On Monday, the Federal Bureau of Investigation (FBI) announced the arrest of 150 pimps and the recovery of 105 young trafficking victims following a sweeping prostitution raid that covered 76 cities.

The three-day-long enforcement action — which involved 47 FBI districts, law enforcement partners and the National Center for Missing and Exploited Children (NCMEC) — targeted commercial child sex trafficking throughout the entire country, and led to the arrest of several key figures on both state and federal charges.

"Child prostitution remains a persistent threat to children across America," Ron Hosko, assistant director of the FBI's Criminal Investigative Division, said in a press release on Monday.

"This operation serves as a reminder that these abhorrent crimes can happen anywhere, and the FBI remains committed to stopping this cycle of victimization and holding the criminals who profit from this exploitation accountable," he continued.

The raid, known as Operation Cross Country VII, is part of the Innocence Lost National Initiative — a comprehensive enforcement program established in 2003 to address the growing problem of trafficking and child prostitution.

"Operation Cross Country demonstrates just how many of America's children are being sold for sex every day, many on the Internet," John Ryan, CEO of NCMEC, told FBI representatives. "We're honored and proud to partner with the FBI, which has taken the lead in tackling this escalating problem."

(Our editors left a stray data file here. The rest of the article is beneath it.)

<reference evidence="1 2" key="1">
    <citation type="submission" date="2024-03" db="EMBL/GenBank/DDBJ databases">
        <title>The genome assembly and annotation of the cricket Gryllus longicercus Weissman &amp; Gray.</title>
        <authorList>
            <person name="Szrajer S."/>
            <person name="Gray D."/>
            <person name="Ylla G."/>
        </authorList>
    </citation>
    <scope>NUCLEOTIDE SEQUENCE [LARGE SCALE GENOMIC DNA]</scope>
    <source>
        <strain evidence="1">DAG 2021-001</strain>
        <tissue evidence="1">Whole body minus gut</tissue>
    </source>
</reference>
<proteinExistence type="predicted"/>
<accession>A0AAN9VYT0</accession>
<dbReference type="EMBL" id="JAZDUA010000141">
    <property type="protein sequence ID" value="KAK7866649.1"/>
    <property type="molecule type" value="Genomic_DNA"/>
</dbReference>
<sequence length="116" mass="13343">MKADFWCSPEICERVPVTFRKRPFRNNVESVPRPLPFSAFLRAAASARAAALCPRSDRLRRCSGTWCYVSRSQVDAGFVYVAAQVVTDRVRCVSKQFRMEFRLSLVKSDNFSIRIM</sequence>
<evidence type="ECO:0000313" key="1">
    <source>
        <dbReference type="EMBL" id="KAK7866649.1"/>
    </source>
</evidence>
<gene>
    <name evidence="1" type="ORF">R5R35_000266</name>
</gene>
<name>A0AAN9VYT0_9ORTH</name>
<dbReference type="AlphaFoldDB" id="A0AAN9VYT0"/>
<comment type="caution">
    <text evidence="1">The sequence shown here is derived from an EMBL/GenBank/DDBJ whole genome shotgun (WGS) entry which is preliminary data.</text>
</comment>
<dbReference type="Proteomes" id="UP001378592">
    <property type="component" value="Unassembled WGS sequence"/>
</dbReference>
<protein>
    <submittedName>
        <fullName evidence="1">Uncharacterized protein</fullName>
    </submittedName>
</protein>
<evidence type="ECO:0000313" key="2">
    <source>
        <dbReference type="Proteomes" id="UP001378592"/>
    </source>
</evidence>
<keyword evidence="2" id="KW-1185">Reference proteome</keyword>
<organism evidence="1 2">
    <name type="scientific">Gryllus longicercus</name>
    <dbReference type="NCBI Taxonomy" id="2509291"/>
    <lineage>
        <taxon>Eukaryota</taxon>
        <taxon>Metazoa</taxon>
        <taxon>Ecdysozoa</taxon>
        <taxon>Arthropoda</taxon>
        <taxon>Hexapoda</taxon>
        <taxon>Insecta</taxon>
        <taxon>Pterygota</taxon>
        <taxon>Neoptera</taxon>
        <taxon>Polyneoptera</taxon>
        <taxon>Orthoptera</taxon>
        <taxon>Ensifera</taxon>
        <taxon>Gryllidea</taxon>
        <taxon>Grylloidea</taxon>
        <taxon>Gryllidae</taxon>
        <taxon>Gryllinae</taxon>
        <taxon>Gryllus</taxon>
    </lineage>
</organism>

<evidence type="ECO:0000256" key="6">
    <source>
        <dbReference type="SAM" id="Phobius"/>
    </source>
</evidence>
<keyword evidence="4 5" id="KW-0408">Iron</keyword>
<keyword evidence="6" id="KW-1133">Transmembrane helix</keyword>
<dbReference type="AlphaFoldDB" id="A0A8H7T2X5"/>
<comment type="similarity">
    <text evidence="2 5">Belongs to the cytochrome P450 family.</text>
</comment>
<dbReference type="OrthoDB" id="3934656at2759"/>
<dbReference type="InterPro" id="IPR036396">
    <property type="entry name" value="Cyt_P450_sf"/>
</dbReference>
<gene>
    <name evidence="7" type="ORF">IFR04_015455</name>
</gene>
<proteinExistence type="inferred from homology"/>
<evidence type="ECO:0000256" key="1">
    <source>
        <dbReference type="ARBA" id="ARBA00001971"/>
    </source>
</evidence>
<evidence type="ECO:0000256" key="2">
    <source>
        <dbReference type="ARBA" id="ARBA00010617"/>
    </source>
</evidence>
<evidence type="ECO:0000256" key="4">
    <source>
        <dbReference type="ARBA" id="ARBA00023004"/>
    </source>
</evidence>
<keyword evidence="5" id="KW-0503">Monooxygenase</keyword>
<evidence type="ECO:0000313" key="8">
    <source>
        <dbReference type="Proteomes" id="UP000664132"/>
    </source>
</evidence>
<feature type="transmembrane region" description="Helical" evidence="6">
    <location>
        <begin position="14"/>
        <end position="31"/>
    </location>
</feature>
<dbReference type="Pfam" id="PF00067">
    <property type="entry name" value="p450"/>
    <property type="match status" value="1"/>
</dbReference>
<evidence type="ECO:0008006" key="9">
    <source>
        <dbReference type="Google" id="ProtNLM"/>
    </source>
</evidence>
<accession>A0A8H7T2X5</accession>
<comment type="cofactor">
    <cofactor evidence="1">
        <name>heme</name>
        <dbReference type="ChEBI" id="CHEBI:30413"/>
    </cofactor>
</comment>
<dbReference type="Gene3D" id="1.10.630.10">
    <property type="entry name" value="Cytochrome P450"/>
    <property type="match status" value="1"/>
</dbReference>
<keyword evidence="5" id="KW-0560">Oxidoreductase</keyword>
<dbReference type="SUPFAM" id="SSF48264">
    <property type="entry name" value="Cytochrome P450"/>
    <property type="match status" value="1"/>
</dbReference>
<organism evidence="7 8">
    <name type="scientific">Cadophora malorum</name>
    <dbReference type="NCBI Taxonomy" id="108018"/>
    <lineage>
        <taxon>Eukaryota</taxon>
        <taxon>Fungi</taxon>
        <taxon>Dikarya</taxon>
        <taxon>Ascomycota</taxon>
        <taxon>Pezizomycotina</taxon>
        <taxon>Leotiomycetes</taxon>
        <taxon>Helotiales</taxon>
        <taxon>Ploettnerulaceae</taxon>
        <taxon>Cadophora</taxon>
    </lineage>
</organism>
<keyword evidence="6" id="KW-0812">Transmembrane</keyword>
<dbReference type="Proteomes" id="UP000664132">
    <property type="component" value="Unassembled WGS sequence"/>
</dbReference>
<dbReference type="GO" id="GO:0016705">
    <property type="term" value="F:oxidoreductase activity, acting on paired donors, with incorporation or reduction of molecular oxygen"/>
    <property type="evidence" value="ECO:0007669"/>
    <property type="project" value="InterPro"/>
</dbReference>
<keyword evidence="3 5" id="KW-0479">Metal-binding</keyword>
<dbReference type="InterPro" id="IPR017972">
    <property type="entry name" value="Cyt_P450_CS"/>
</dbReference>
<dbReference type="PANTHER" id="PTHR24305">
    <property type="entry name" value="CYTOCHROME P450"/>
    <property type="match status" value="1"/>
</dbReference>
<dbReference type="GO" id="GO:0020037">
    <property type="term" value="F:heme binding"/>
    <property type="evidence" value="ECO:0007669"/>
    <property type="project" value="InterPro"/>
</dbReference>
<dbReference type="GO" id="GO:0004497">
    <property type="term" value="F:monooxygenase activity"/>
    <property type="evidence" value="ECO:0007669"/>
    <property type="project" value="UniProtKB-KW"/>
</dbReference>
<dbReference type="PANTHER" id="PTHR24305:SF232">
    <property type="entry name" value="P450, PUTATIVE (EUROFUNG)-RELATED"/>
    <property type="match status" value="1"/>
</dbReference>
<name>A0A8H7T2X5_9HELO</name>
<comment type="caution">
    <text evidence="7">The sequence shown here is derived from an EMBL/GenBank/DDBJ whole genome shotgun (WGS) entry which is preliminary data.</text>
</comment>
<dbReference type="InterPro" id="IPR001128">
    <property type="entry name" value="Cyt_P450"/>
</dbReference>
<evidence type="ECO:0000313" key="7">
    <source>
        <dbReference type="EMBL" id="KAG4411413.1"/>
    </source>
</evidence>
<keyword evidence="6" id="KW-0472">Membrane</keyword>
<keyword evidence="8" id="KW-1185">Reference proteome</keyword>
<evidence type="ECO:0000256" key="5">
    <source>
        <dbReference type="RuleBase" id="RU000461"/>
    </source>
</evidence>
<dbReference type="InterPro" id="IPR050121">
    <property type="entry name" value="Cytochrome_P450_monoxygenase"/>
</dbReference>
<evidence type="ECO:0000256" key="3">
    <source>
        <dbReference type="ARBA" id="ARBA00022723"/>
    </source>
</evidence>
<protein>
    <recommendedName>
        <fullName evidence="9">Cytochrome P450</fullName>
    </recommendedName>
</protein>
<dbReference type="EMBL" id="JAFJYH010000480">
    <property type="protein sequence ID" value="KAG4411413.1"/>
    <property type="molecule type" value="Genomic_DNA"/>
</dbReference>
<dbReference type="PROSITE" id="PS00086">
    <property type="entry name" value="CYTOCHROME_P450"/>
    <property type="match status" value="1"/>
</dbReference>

So far, the initiative has yielded positive statistics: 1,350 convictions, 10 life sentences, and the seizure of assets exceeding $3.1 million.

But above all, the agency has rescued 2,700 victims from prostitution.

One of these victims was Alex, who turned to prostitution at age 16 after running away from a complicated situation at home. She quickly lost track of herself, falling under the influence of an abusive boyfriend and a pimp.

"At first it was terrifying, and then you just kind of become numb to it," she told the FBI. "You put on a whole different attitude — like a different person. It wasn't me. I know that. Nothing about it was me."

Two years later, her information led to the arrest of two pimps and the recovery of several underage victims.

According to the New York State Office of Children and Family Services, current estimates indicate that between 100,000 and 300,000 U.S. citizens under 18 are currently victims of sex trafficking. The average age of initial victimization is 13, and 80 percent of reported victims are female.